Helping that are the excellent safety systems we mentioned – you really do feel like the Ascent is working hard to keep you safe. We got stuck in a nice chunk of LA traffic and found the adaptive cruise control a peace-of-mind saver, stopping and going along with the flow with minimal required input. It notably reduces stress – and who wouldn’t mind that?
The biggest price ever, too?
Well, that depends. The base Ascent starts at $31,995. But look at, say an Outback 2.5i Limited, at $32,845, and you’ll find that there’s plenty of crossover in your shopping for a Crossover.
Our tester was a Premium, the next step above base, and carried an MSRP of $34,165. We think it’s the sweet spot in the Ascent line-up – it features Blind-Spot Detection with Lane Change Assist and Rear Cross-Traffic Alert; towing capability up to 5,000 lb.; 8.0-inch multimedia touchscreen; Wi-Fi hot spot; 18-inch aluminum-alloy wheels and the All-Weather Package with heated exterior mirrors, 3-mode heated front seats and windshield wiper de-icer. What more could you want?
Well, our tester also had $4,260 of Options, including 20” alloys, Panoramic power moonroof, 2nd row captain’s chairs, STARLINK Multimedia Navigation System and Cargo area cover. Adding in $975 for Destination and Delivery and we rang the cash register at $39,430.
You can go further up with the Limited at $38,99 which includes standard many of our testers options, and other stuff like leather, etc, or go top-dog Touring, with all the Limited items, plus Exclusive Java Brown leather upholstery, 2nd row captain’s chairs, TomTom Navigation, Pano-moonroof,14-speaker Harmon Kardon audio and more, for $44,695.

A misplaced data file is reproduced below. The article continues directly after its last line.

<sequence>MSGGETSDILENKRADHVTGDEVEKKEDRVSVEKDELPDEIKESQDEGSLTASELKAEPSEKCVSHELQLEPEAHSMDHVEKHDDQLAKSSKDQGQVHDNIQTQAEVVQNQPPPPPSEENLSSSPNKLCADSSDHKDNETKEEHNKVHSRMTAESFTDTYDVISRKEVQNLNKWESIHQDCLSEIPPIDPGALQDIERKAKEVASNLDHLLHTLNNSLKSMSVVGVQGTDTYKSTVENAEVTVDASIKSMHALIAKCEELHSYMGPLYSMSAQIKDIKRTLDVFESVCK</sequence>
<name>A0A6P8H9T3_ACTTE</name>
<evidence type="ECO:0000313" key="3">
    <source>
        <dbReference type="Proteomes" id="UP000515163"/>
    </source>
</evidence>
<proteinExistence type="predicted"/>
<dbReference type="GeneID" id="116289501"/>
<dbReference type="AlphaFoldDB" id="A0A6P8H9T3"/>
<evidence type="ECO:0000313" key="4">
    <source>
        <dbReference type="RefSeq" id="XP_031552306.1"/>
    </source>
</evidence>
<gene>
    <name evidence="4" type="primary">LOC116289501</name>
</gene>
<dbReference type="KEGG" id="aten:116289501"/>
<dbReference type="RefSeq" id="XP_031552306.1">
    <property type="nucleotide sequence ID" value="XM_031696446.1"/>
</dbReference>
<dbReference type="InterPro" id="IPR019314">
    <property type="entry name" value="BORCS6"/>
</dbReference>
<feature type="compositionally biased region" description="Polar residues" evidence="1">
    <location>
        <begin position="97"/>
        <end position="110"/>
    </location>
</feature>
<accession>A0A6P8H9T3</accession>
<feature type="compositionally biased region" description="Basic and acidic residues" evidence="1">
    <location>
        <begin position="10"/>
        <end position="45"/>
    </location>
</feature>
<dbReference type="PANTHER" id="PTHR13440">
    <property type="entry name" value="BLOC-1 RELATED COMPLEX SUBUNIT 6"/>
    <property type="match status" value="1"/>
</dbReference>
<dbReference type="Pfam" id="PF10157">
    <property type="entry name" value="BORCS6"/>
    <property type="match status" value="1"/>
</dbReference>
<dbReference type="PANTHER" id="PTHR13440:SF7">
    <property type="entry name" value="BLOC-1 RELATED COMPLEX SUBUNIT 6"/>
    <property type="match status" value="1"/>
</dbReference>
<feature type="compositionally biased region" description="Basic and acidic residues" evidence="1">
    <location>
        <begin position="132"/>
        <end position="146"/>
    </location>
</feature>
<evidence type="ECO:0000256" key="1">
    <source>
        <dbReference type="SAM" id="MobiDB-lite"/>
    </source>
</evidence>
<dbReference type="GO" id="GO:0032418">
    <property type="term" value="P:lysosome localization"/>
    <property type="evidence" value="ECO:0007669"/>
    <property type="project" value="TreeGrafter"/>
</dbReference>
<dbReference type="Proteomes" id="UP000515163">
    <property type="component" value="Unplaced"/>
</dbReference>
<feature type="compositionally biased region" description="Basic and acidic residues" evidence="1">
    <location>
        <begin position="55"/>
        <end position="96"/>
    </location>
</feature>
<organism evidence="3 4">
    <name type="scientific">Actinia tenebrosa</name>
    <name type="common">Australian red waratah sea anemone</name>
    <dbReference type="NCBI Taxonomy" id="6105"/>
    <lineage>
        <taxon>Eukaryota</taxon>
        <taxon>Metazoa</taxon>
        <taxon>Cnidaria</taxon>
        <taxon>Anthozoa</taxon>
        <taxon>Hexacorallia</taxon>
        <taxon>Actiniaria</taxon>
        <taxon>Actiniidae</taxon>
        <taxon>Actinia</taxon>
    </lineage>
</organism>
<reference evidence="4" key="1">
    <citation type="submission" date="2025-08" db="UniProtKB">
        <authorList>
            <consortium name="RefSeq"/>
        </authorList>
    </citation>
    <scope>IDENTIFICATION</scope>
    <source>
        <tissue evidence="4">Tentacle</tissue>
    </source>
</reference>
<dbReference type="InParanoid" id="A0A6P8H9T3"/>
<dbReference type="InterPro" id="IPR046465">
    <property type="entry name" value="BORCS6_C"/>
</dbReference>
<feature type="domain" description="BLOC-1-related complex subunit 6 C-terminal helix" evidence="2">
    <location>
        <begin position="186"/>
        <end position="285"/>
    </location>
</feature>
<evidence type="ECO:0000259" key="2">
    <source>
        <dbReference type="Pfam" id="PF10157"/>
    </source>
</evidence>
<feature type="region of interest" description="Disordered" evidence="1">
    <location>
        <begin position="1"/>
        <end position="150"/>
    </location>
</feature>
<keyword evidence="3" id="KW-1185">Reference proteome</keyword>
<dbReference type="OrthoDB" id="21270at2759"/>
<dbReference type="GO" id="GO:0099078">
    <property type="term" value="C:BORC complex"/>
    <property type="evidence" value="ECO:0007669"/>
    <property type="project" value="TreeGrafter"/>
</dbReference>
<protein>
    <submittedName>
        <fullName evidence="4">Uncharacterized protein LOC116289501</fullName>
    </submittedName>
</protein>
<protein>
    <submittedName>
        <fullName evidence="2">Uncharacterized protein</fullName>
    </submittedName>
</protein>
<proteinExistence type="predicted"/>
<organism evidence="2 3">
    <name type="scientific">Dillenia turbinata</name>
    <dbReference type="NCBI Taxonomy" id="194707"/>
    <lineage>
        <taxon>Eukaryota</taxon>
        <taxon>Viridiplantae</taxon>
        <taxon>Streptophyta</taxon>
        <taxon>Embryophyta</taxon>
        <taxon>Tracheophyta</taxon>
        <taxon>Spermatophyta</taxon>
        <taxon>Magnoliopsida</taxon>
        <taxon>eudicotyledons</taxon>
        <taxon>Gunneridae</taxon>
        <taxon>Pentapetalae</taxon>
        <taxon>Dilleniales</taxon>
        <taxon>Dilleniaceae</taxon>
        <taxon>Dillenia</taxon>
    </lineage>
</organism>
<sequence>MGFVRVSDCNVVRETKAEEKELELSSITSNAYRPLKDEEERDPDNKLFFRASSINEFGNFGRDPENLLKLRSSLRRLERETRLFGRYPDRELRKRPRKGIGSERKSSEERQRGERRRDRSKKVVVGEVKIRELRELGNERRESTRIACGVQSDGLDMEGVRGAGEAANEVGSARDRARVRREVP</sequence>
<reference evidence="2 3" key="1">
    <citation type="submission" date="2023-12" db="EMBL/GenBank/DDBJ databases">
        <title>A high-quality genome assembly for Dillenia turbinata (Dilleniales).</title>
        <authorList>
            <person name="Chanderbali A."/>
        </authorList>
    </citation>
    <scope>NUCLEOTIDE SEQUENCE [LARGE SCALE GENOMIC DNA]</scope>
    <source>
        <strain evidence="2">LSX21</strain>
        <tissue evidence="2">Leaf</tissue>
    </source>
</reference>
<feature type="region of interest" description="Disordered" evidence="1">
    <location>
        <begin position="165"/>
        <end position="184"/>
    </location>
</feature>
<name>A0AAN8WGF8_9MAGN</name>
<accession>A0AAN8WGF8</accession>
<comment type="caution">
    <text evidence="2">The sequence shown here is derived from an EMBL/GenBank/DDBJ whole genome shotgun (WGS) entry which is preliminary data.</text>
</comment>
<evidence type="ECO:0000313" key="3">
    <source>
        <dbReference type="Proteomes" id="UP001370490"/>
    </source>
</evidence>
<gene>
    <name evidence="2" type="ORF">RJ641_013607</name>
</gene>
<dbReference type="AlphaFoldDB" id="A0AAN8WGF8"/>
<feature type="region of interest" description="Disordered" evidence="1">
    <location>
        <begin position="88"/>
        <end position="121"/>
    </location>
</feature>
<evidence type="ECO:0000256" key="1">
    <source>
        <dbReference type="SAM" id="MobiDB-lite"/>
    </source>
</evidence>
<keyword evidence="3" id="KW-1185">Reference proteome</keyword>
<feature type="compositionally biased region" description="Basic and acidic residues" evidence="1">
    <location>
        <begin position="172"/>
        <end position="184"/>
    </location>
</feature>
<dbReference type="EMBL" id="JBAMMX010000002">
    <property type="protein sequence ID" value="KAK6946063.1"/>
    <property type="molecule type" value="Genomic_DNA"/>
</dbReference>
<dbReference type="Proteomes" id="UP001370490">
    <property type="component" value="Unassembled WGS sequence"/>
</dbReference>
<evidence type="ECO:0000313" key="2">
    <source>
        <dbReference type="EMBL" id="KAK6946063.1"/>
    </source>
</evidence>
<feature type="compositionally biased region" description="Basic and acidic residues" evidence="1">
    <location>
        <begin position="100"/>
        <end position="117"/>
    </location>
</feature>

The closest competitor is probably the Mazda CX-9, another 3-row with personality. We estimate that a comparable Touring AWD would sticker out at $40,515, so they are very close. Go to a luxury brand, and the price escalates quickly – the Acura MDX start at $44,300 and builds from there. So, we’d call the Subie (and the Mazda) strong value for what you get.
The all-new Ascent has a lot to offer. For current Subaru owners that want more space, larger families that have always wanted a Subie but couldn’t find a fit, and for others in the 3-row market who want something with its own unique vibe, while still giving you all the comfort, safety, and utility you’d expect.
Fun, spirited, stylish and safe, the Subaru Ascent ascends to the top of its class.
Ben Lewis grew up in Chicago, and after spending his formative years driving sideways in the winter – often intentionally – moved to sunny Southern California. He now enjoys sunny weather year-round — whether it is autocross driving, aerobatics, and learning to surf.